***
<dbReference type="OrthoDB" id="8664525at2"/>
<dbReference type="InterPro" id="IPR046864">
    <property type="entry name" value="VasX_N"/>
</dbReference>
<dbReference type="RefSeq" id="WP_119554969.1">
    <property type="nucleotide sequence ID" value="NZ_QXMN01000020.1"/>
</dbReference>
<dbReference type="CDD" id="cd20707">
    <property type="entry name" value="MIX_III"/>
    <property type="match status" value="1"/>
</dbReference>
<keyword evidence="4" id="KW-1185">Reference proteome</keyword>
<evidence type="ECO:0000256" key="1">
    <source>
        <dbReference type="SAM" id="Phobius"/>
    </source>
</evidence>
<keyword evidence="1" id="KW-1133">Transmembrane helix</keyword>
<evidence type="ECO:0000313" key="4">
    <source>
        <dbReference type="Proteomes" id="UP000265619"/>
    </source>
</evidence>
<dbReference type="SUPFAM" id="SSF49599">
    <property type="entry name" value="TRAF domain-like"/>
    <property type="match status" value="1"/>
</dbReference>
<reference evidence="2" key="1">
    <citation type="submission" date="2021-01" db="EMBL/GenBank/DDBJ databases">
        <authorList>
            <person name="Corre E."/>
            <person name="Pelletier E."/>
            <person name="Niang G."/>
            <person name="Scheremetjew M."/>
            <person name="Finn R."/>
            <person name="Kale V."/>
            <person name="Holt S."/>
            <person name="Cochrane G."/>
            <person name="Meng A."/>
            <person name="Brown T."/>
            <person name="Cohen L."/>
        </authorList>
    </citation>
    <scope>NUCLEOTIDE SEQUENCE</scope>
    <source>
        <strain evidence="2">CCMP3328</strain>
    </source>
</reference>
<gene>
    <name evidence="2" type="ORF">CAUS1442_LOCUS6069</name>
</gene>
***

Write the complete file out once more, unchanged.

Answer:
<dbReference type="OrthoDB" id="8664525at2"/>
<dbReference type="InterPro" id="IPR046864">
    <property type="entry name" value="VasX_N"/>
</dbReference>
<dbReference type="RefSeq" id="WP_119554969.1">
    <property type="nucleotide sequence ID" value="NZ_QXMN01000020.1"/>
</dbReference>
<dbReference type="CDD" id="cd20707">
    <property type="entry name" value="MIX_III"/>
    <property type="match status" value="1"/>
</dbReference>
<keyword evidence="4" id="KW-1185">Reference proteome</keyword>
<evidence type="ECO:0000256" key="1">
    <source>
        <dbReference type="SAM" id="Phobius"/>
    </source>
</evidence>
<keyword evidence="1" id="KW-1133">Transmembrane helix</keyword>
<evidence type="ECO:0000313" key="4">
    <source>
        <dbReference type="Proteomes" id="UP000265619"/>
    </source>
</evidence>
<dbReference type="SUPFAM" id="SSF49599">
    <property type="entry name" value="TRAF domain-like"/>
    <property type="match status" value="1"/>
</dbReference>
<reference evidence="2" key="1">
    <citation type="submission" date="2021-01" db="EMBL/GenBank/DDBJ databases">
        <authorList>
            <person name="Corre E."/>
            <person name="Pelletier E."/>
            <person name="Niang G."/>
            <person name="Scheremetjew M."/>
            <person name="Finn R."/>
            <person name="Kale V."/>
            <person name="Holt S."/>
            <person name="Cochrane G."/>
            <person name="Meng A."/>
            <person name="Brown T."/>
            <person name="Cohen L."/>
        </authorList>
    </citation>
    <scope>NUCLEOTIDE SEQUENCE</scope>
    <source>
        <strain evidence="2">CCMP3328</strain>
    </source>
</reference>
<gene>
    <name evidence="2" type="ORF">CAUS1442_LOCUS6069</name>
</gene>